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Exposure to a novel environment in conjunction with serial bottlenecks increases phenotypic and additive variation of a quantitative trait

Author(s): T.E. Callicrate | R.C. Fleischer | F. Siewerdt

Journal: Genomics and Quantitative Genetics
ISSN 2157-9903

Volume: 5;
Issue: 1;
Start page: 5;
Date: 2012;
Original page

Keywords: additive variance | population translocation | Tribolium castaneum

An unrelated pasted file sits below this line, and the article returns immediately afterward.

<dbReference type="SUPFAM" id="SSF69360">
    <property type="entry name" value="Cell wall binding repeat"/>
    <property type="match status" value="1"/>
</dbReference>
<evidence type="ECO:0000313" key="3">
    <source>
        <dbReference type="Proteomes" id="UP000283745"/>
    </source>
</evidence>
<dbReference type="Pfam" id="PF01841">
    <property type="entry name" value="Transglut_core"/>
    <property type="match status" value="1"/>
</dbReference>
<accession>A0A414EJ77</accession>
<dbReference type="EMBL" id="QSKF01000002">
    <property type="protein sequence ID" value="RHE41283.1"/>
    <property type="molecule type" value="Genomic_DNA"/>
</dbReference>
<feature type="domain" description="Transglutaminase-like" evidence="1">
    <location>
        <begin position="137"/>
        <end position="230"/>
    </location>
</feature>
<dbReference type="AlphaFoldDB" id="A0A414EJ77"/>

Demographic bottlenecks were replicated in laboratory conditions using Tribolium castaneum in order to determine how additive genetic variance, and therefore adaptive potential, may be affected by a novel environment. A two-level bottleneck was imposed. The first level was a 100-individual bottleneck (five replicates). After three generations at population size 100, the second bottleneck consisted of a single mating pair (15 sub-replicates stemming from each first-level replicate). Two growth media (environments), standard (wheat flour) or novel (wheat bran), were used in the sub-replicates to simulate translocation to an environment with a different foraging substrate. Sub-replicates were managed for slow population growth during six generations to population size 50 and were thus maintained for nine additional generations. Variance in pupa weight in generation 16 was affected by drift from the first and second-level bottlenecks (flour: N=382, bran: N=470 pupae, both P < 0.0001 at each bottleneck level). Total phenotypic variance was determined from the progeny of the single pair matings and was larger for bottlenecks occurring in bran than in flour, P < 0.01 (F469,381 = 1.29). Additive variance was also larger in bran than flour bottlenecks, P < 0.01 (F469,381 = 1.38). These results indicate that bottlenecks occurring in a novel environment could potentially increase the effectiveness of selection by bolstering additive variance.
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